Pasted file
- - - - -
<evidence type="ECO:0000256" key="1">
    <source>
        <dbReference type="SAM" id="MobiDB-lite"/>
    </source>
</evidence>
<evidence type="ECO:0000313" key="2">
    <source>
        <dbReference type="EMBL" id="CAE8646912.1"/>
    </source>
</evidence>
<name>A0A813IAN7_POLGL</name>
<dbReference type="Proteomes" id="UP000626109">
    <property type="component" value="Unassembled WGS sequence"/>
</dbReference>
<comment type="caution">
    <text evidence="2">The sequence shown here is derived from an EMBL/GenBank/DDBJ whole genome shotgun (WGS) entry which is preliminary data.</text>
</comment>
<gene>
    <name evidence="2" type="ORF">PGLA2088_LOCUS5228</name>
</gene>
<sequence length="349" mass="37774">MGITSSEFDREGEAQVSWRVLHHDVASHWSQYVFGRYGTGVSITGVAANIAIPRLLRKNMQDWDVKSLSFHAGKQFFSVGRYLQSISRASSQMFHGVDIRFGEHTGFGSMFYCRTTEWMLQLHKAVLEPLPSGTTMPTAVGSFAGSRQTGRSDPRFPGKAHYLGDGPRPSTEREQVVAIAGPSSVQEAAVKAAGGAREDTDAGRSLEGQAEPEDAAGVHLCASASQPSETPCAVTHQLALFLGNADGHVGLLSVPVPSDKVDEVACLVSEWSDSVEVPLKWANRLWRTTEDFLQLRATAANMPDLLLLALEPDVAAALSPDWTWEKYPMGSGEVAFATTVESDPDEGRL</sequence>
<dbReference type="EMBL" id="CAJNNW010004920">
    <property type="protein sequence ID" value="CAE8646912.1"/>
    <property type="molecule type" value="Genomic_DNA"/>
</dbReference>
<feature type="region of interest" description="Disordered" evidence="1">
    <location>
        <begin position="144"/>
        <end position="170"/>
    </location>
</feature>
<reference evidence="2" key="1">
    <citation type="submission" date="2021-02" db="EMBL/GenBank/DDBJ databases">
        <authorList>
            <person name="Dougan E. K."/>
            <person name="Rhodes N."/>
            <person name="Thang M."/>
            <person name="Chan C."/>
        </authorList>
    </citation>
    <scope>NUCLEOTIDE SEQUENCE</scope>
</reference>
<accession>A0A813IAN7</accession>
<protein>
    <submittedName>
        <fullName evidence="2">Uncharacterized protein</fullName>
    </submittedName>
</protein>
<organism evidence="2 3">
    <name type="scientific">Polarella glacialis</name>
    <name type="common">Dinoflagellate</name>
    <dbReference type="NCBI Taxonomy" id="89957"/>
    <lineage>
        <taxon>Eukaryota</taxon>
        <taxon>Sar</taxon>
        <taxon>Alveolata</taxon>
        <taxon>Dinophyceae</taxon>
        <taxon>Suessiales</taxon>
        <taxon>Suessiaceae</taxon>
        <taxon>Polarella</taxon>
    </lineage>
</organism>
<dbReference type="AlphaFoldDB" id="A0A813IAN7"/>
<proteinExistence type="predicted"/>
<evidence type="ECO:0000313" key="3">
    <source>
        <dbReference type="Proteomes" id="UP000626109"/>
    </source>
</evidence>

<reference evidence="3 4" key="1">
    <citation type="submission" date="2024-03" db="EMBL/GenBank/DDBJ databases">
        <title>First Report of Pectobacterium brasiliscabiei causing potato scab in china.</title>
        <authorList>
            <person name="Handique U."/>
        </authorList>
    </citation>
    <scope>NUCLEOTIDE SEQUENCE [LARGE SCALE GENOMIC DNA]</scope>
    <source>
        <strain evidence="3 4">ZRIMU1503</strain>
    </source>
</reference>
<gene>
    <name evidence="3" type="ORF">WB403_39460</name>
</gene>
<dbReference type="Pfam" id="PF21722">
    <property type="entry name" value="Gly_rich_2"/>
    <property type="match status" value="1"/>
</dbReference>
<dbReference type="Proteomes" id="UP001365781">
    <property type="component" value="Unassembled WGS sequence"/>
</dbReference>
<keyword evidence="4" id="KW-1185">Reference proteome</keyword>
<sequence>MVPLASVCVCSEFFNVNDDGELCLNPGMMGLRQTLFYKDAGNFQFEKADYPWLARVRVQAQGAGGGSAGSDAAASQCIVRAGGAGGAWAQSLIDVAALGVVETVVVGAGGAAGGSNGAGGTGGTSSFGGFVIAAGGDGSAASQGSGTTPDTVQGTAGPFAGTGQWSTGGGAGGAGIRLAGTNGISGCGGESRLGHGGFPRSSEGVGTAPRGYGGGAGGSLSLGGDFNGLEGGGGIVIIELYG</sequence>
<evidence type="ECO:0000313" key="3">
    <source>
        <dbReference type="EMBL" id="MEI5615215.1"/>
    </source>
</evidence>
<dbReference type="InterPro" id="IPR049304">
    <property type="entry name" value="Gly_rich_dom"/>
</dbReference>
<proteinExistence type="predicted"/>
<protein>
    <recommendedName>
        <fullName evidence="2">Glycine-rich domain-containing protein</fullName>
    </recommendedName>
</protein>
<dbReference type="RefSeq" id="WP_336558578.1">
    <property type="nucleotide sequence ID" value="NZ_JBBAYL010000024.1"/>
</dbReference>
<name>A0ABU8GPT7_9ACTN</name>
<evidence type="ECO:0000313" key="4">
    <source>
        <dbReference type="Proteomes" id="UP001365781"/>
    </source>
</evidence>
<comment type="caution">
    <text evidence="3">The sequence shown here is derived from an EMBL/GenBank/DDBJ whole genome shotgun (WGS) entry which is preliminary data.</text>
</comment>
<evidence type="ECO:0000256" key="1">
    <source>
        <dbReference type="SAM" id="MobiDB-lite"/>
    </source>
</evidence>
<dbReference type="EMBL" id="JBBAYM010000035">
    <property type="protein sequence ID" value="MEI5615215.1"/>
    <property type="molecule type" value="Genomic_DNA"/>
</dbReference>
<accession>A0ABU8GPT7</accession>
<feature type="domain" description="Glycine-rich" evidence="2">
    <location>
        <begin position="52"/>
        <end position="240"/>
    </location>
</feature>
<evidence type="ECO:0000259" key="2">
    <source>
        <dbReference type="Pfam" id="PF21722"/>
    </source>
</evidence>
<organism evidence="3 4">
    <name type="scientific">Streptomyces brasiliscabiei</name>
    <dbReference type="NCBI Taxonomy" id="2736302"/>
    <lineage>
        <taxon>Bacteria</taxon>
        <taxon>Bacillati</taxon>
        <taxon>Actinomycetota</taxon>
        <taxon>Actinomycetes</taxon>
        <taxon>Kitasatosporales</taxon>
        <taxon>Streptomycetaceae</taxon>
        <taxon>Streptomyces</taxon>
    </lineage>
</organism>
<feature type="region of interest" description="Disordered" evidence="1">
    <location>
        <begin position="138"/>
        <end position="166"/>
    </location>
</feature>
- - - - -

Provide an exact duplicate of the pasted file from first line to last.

<evidence type="ECO:0000256" key="1">
    <source>
        <dbReference type="SAM" id="MobiDB-lite"/>
    </source>
</evidence>
<evidence type="ECO:0000313" key="2">
    <source>
        <dbReference type="EMBL" id="CAE8646912.1"/>
    </source>
</evidence>
<name>A0A813IAN7_POLGL</name>
<dbReference type="Proteomes" id="UP000626109">
    <property type="component" value="Unassembled WGS sequence"/>
</dbReference>
<comment type="caution">
    <text evidence="2">The sequence shown here is derived from an EMBL/GenBank/DDBJ whole genome shotgun (WGS) entry which is preliminary data.</text>
</comment>
<gene>
    <name evidence="2" type="ORF">PGLA2088_LOCUS5228</name>
</gene>
<sequence length="349" mass="37774">MGITSSEFDREGEAQVSWRVLHHDVASHWSQYVFGRYGTGVSITGVAANIAIPRLLRKNMQDWDVKSLSFHAGKQFFSVGRYLQSISRASSQMFHGVDIRFGEHTGFGSMFYCRTTEWMLQLHKAVLEPLPSGTTMPTAVGSFAGSRQTGRSDPRFPGKAHYLGDGPRPSTEREQVVAIAGPSSVQEAAVKAAGGAREDTDAGRSLEGQAEPEDAAGVHLCASASQPSETPCAVTHQLALFLGNADGHVGLLSVPVPSDKVDEVACLVSEWSDSVEVPLKWANRLWRTTEDFLQLRATAANMPDLLLLALEPDVAAALSPDWTWEKYPMGSGEVAFATTVESDPDEGRL</sequence>
<dbReference type="EMBL" id="CAJNNW010004920">
    <property type="protein sequence ID" value="CAE8646912.1"/>
    <property type="molecule type" value="Genomic_DNA"/>
</dbReference>
<feature type="region of interest" description="Disordered" evidence="1">
    <location>
        <begin position="144"/>
        <end position="170"/>
    </location>
</feature>
<reference evidence="2" key="1">
    <citation type="submission" date="2021-02" db="EMBL/GenBank/DDBJ databases">
        <authorList>
            <person name="Dougan E. K."/>
            <person name="Rhodes N."/>
            <person name="Thang M."/>
            <person name="Chan C."/>
        </authorList>
    </citation>
    <scope>NUCLEOTIDE SEQUENCE</scope>
</reference>
<accession>A0A813IAN7</accession>
<protein>
    <submittedName>
        <fullName evidence="2">Uncharacterized protein</fullName>
    </submittedName>
</protein>
<organism evidence="2 3">
    <name type="scientific">Polarella glacialis</name>
    <name type="common">Dinoflagellate</name>
    <dbReference type="NCBI Taxonomy" id="89957"/>
    <lineage>
        <taxon>Eukaryota</taxon>
        <taxon>Sar</taxon>
        <taxon>Alveolata</taxon>
        <taxon>Dinophyceae</taxon>
        <taxon>Suessiales</taxon>
        <taxon>Suessiaceae</taxon>
        <taxon>Polarella</taxon>
    </lineage>
</organism>
<dbReference type="AlphaFoldDB" id="A0A813IAN7"/>
<proteinExistence type="predicted"/>
<evidence type="ECO:0000313" key="3">
    <source>
        <dbReference type="Proteomes" id="UP000626109"/>
    </source>
</evidence>

<reference evidence="3 4" key="1">
    <citation type="submission" date="2024-03" db="EMBL/GenBank/DDBJ databases">
        <title>First Report of Pectobacterium brasiliscabiei causing potato scab in china.</title>
        <authorList>
            <person name="Handique U."/>
        </authorList>
    </citation>
    <scope>NUCLEOTIDE SEQUENCE [LARGE SCALE GENOMIC DNA]</scope>
    <source>
        <strain evidence="3 4">ZRIMU1503</strain>
    </source>
</reference>
<gene>
    <name evidence="3" type="ORF">WB403_39460</name>
</gene>
<dbReference type="Pfam" id="PF21722">
    <property type="entry name" value="Gly_rich_2"/>
    <property type="match status" value="1"/>
</dbReference>
<dbReference type="Proteomes" id="UP001365781">
    <property type="component" value="Unassembled WGS sequence"/>
</dbReference>
<keyword evidence="4" id="KW-1185">Reference proteome</keyword>
<sequence>MVPLASVCVCSEFFNVNDDGELCLNPGMMGLRQTLFYKDAGNFQFEKADYPWLARVRVQAQGAGGGSAGSDAAASQCIVRAGGAGGAWAQSLIDVAALGVVETVVVGAGGAAGGSNGAGGTGGTSSFGGFVIAAGGDGSAASQGSGTTPDTVQGTAGPFAGTGQWSTGGGAGGAGIRLAGTNGISGCGGESRLGHGGFPRSSEGVGTAPRGYGGGAGGSLSLGGDFNGLEGGGGIVIIELYG</sequence>
<evidence type="ECO:0000313" key="3">
    <source>
        <dbReference type="EMBL" id="MEI5615215.1"/>
    </source>
</evidence>
<dbReference type="InterPro" id="IPR049304">
    <property type="entry name" value="Gly_rich_dom"/>
</dbReference>
<proteinExistence type="predicted"/>
<protein>
    <recommendedName>
        <fullName evidence="2">Glycine-rich domain-containing protein</fullName>
    </recommendedName>
</protein>
<dbReference type="RefSeq" id="WP_336558578.1">
    <property type="nucleotide sequence ID" value="NZ_JBBAYL010000024.1"/>
</dbReference>
<name>A0ABU8GPT7_9ACTN</name>
<evidence type="ECO:0000313" key="4">
    <source>
        <dbReference type="Proteomes" id="UP001365781"/>
    </source>
</evidence>
<comment type="caution">
    <text evidence="3">The sequence shown here is derived from an EMBL/GenBank/DDBJ whole genome shotgun (WGS) entry which is preliminary data.</text>
</comment>
<evidence type="ECO:0000256" key="1">
    <source>
        <dbReference type="SAM" id="MobiDB-lite"/>
    </source>
</evidence>
<dbReference type="EMBL" id="JBBAYM010000035">
    <property type="protein sequence ID" value="MEI5615215.1"/>
    <property type="molecule type" value="Genomic_DNA"/>
</dbReference>
<accession>A0ABU8GPT7</accession>
<feature type="domain" description="Glycine-rich" evidence="2">
    <location>
        <begin position="52"/>
        <end position="240"/>
    </location>
</feature>
<evidence type="ECO:0000259" key="2">
    <source>
        <dbReference type="Pfam" id="PF21722"/>
    </source>
</evidence>
<organism evidence="3 4">
    <name type="scientific">Streptomyces brasiliscabiei</name>
    <dbReference type="NCBI Taxonomy" id="2736302"/>
    <lineage>
        <taxon>Bacteria</taxon>
        <taxon>Bacillati</taxon>
        <taxon>Actinomycetota</taxon>
        <taxon>Actinomycetes</taxon>
        <taxon>Kitasatosporales</taxon>
        <taxon>Streptomycetaceae</taxon>
        <taxon>Streptomyces</taxon>
    </lineage>
</organism>
<feature type="region of interest" description="Disordered" evidence="1">
    <location>
        <begin position="138"/>
        <end position="166"/>
    </location>
</feature>